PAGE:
In Malcolm Gladwell's new book "Outliers: The Story of Success", he states that there's no such thing as a true genius and that any complex task can be mastered after 10,000 hours of repetition or rehearsal. If that's true, then the music industry is truly in trouble.
Back in the 50's, 60's and 70's when clubs were everywhere, musicians had the opportunity to learn and master their craft both as players and entertainers thanks to the abundance of available work. As I stated in a previous post, with the DUI laws that came into effect in the 1980's, the number of clubs were players could hone their craft dropped by a huge amount (as much as 85% by some estimates).
As we look back on the 50's through 70's, it seems to be a true "Golden Era" of music in general (for all music, not only for Rock). Is it a coincidence that there were more clubs during that era? It sure doesn't look like it and plays into Gladwell's 10,000 hour concept. The more time you spend on any task, the more likely your skill level goes from merely good to great.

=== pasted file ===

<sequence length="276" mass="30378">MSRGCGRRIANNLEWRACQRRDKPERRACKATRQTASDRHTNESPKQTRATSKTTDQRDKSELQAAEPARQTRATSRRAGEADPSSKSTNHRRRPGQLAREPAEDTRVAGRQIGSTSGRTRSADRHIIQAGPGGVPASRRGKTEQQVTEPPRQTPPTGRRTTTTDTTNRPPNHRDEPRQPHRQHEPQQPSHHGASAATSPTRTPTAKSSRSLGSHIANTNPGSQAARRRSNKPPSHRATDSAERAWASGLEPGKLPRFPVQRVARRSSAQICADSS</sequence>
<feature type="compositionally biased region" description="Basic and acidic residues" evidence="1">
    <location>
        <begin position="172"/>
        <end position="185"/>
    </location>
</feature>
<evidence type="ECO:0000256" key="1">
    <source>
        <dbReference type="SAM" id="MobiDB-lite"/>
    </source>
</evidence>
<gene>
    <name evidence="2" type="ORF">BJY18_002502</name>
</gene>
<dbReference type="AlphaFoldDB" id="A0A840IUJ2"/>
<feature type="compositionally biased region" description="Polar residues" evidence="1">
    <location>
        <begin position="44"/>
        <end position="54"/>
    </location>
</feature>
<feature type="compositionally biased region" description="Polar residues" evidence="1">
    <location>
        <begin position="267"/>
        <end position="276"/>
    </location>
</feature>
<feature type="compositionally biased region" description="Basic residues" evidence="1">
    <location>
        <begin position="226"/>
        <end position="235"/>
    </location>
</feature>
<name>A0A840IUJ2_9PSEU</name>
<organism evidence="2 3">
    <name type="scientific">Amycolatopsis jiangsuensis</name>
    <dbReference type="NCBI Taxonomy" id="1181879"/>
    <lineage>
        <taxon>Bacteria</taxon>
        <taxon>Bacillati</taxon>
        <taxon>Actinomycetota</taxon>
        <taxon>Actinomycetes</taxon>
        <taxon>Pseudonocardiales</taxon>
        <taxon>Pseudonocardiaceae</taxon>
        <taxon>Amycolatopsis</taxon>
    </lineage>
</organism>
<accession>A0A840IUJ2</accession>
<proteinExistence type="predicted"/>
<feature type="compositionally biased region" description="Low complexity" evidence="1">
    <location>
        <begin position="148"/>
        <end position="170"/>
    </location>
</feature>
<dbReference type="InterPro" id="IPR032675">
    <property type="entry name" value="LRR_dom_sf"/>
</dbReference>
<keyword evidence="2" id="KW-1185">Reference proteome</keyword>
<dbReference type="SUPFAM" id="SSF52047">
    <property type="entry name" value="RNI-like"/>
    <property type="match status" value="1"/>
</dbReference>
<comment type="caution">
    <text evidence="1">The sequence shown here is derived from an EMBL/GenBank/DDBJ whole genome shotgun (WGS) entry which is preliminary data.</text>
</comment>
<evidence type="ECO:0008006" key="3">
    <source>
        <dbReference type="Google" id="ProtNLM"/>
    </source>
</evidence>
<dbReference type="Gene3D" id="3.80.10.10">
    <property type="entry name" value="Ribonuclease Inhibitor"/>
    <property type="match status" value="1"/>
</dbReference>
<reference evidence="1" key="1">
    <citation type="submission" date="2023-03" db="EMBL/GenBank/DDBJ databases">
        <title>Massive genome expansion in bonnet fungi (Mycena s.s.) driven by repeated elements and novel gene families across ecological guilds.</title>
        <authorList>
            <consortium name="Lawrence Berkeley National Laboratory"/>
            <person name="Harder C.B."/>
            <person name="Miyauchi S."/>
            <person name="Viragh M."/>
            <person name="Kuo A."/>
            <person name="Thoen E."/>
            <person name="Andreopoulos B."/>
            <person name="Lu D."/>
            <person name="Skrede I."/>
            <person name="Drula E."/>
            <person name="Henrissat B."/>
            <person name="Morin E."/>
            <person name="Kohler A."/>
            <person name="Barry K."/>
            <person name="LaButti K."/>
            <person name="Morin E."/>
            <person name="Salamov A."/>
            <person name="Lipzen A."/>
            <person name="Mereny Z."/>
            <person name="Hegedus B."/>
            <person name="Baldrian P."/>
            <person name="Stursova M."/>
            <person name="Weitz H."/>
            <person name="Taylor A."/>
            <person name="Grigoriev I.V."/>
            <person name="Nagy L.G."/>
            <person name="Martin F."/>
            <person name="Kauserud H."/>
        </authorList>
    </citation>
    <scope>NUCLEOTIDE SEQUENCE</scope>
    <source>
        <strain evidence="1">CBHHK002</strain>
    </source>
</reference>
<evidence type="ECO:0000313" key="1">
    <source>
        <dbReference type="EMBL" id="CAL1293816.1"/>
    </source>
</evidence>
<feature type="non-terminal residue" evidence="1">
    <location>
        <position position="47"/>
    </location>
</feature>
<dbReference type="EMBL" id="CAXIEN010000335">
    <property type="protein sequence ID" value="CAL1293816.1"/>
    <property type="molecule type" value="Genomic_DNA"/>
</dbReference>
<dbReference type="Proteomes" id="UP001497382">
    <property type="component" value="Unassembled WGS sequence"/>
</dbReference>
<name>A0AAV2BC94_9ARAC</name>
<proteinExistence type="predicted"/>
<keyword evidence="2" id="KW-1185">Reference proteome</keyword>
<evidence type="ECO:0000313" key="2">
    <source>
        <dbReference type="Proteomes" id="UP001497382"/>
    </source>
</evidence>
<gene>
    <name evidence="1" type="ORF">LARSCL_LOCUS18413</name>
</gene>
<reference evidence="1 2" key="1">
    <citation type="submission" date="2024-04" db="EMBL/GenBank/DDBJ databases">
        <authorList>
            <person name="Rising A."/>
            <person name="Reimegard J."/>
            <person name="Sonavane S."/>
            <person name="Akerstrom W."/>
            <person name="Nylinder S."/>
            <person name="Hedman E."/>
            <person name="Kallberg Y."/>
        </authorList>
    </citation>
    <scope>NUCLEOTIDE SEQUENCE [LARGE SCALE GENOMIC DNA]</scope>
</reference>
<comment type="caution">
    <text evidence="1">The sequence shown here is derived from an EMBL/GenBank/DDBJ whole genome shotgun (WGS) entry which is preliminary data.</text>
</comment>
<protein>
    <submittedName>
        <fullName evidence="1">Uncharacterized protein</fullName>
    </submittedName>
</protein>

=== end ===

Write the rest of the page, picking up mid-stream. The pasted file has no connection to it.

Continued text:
Now with the tough economic times we live in, the number of venues available to musicians will no doubt decrease. You can still get your 10,000 hours of playing in your bedroom, but true music genius still requires interaction with others to be truly great.
Gladwell also states that when and where you were born has a tremendous effect on your "genius", maybe as much as the 10,000 hours, and this is probably true as well. If you create or participate in a new sub-genre of music, chances are that you'll need far less than 10,000 hours to rise to the top of the genre. But for world-class competence that borders on or is considered "genius", the 10,000 hour goal (or even more) appears to always apply. Woodshed anyone?